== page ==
By contrast, Huawei has enjoyed a boom over the same period, with annual revenue soaring from $2.7bn in 2002 to $46.5bn in 2014. They now enjoy the status of being the world’s largest telecom equipment manufacturer. This success has spawned from a customer-oriented strategy, where the level of technological innovation is considered less important than meeting customer needs and keeping prices at a reasonable level. In-house, it is specialists from the marketing and sales departments but with the required technical knowledge who drive their product development strategy. Resources are shared across the board at corporate level and close interaction is maintained at all times with operators. The contrasting fortunes of the two companies over the period in question would seem to be rather more than pure coincidence…

When perfectionism comes at a cost

It is perfectly understandable for a company operating in the high-tech sphere to want to maintain as high a technical level of excellence as possible. However, faced with competition from companies proposing admittedly less sophisticated but ultimately more marketable and affordable products, the pursuit of technological excellence makes less sales sense. The telecom industry has shifted from a high-tech one to a commodity-based one, to the extent that customers are no longer prepared to accept delayed product launches caused by overly sophisticated developments.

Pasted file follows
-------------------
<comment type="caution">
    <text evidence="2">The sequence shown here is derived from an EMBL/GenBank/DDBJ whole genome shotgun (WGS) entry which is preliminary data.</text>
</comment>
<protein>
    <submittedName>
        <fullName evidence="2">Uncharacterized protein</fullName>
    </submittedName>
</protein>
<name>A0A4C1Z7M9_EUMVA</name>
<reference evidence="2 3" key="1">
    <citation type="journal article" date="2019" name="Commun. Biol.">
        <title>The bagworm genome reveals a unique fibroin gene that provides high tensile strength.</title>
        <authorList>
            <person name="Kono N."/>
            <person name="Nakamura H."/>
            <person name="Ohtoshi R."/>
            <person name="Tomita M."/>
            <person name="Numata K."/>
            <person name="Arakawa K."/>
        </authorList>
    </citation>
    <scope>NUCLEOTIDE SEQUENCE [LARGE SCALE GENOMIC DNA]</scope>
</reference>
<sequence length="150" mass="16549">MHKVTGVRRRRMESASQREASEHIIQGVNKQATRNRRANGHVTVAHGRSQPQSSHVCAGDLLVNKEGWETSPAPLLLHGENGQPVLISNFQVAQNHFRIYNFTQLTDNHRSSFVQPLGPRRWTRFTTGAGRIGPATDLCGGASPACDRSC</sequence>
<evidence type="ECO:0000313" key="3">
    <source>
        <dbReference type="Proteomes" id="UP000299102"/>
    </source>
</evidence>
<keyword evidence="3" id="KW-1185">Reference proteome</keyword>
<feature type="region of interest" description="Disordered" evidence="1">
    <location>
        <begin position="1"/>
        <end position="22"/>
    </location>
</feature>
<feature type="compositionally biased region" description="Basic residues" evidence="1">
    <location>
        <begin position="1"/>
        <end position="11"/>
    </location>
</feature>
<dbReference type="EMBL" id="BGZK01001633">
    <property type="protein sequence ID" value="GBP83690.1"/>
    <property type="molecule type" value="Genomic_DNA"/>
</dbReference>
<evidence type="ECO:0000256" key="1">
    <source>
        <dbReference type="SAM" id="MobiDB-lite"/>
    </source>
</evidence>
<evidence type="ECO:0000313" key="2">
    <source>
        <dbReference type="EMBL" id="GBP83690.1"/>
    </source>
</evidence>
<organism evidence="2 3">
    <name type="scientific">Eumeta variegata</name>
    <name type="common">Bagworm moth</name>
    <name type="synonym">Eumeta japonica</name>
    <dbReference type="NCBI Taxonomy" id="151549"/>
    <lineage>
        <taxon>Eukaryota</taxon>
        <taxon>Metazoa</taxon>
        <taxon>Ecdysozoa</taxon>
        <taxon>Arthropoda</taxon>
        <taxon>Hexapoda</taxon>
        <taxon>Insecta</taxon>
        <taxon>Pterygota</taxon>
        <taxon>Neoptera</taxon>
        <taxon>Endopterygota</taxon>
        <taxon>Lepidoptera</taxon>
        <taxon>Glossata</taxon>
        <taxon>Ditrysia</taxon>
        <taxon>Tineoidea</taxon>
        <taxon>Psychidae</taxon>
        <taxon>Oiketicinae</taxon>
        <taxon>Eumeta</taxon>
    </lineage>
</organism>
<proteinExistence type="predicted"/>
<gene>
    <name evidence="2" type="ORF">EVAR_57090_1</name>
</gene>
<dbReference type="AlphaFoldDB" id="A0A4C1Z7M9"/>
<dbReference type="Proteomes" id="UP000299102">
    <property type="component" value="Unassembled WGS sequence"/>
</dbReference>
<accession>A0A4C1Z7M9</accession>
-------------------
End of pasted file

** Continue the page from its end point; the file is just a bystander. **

The perfectionist approach as embodied by Alcatel-Lucent has its merits but, in the face of current market competition, is in danger of losing on an increasing basis. If companies operating in that industry (and, indeed others) want to boost flexibility and growth, then they should seriously consider the kind of cross-boundary organisational structure identified in Huawei, thereby enabling them to mobilise R&D resources and knowledge at an overall corporate level in order to achieve their targets.

By Jie Xiong, assistant professor of Strategy and Innovation at Rennes School of Business, France. His research interests include corporate strategy and international business.

This article draws inspiration from the paper Alcatel-Lucent falls, Huawei ascends: new product development makes the difference, written by Jie Yan, Le Wang and Jie Xiong and published in The Journal of Business Strategy, vol. 38 no. 1 (2017).